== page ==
Satellite data show low groundwater levels in Europe
8 Feb 2023 by The Water Diplomat
Satellite data have provided evidence that European groundwater is under pressure since the droughts of 2018, 2019 and 2022. In 2020, Eva Boergens and others, publishing in Geophysical Research Letters, quantified the water shortages in Central Europe caused by the droughts of 2018 and 2019. In 2018 and 2019, Central Europe experienced a deficit of 112 Gigatonnes and 145 Gigatonnes respectively (112 and 145 billion m³). these represented 73% and 94% of the natural annual variation in precipitation between summer and winter. These measurements are made possible by two satellites involved in the Gravity Recovery and Climate Experiment (GRACE) mission that has collected data since 2002. The authors state that ‘satellite gravimetry is the only remote sensing technique available today that provides quantitative estimates of water storage changes at regional to global scales’.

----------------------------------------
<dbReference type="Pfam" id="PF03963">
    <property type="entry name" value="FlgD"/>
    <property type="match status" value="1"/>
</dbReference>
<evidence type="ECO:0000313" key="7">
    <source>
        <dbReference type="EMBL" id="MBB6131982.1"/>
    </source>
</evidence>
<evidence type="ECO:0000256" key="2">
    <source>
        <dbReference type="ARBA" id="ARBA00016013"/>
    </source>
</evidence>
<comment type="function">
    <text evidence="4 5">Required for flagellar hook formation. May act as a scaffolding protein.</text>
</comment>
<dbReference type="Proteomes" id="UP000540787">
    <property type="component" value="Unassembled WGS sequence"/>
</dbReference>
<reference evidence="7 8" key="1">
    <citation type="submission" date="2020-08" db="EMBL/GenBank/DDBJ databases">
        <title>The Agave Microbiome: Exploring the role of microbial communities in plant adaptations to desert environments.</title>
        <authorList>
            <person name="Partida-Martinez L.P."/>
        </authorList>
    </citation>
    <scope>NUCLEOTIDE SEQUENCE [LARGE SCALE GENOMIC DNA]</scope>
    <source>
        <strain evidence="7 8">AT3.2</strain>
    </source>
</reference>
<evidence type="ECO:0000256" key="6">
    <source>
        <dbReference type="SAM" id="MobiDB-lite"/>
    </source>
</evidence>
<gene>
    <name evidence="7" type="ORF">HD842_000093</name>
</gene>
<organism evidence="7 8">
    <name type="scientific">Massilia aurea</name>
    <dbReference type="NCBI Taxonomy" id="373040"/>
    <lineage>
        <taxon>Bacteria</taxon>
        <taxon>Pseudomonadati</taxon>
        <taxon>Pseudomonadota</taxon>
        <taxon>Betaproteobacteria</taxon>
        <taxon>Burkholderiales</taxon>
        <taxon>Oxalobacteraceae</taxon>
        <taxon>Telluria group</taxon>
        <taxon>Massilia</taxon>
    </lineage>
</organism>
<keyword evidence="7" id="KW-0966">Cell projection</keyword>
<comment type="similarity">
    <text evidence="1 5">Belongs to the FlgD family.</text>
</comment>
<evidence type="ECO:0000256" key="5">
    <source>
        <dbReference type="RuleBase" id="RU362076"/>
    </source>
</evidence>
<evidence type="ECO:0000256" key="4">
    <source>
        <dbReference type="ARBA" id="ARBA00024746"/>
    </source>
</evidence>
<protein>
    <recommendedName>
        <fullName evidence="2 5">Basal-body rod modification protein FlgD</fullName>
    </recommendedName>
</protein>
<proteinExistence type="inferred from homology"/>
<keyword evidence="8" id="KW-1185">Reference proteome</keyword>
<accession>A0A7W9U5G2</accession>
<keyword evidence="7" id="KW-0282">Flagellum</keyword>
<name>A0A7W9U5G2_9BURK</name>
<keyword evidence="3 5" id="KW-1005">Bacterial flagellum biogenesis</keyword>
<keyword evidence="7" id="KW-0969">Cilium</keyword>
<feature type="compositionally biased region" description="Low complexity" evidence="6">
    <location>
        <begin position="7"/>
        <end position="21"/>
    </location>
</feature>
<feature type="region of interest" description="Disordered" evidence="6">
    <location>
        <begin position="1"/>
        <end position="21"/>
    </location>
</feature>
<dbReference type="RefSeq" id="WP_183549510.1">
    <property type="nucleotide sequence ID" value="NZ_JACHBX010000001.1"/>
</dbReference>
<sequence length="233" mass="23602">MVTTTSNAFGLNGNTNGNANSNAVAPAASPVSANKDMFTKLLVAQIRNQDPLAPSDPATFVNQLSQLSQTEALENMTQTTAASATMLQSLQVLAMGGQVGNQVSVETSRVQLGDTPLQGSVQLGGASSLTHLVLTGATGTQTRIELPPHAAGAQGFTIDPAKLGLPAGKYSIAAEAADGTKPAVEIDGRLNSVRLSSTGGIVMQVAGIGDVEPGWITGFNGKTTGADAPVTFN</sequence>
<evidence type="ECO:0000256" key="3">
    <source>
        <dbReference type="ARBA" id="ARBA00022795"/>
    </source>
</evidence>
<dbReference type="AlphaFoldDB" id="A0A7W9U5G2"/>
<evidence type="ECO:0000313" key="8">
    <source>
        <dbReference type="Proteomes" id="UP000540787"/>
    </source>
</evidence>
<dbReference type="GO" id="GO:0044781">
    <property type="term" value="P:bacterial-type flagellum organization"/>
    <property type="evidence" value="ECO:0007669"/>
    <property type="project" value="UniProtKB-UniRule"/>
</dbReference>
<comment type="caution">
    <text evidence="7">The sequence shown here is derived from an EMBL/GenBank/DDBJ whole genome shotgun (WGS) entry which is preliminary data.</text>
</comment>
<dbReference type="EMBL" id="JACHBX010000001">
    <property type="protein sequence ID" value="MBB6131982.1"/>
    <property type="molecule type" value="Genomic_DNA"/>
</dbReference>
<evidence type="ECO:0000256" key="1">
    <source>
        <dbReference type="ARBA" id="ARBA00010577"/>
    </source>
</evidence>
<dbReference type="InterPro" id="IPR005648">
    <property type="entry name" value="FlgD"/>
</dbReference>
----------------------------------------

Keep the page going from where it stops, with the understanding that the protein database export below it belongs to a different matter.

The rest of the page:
Since that time there has been no significant rise in groundwater levels. The Institute of Geodesy at the Technical University of Graz in Austria come to this conclusion after analysing more recent satellite data. In 2022, a prolonged drought led to low river levels across Europe, with temperatures above 40⁰C across southern Europe and shortfalls of rain across central and southern Portugal, Spain; southern France; central Italy, Switzerland, southern Germany; a wide area across Ukraine, Slovakia, Hungary, Romania, Moldova, and large areas in the western Balkans.
Groundwater supplies 65% of drinking water in the European Union and 25% of agricultural water supply across the 27 member states.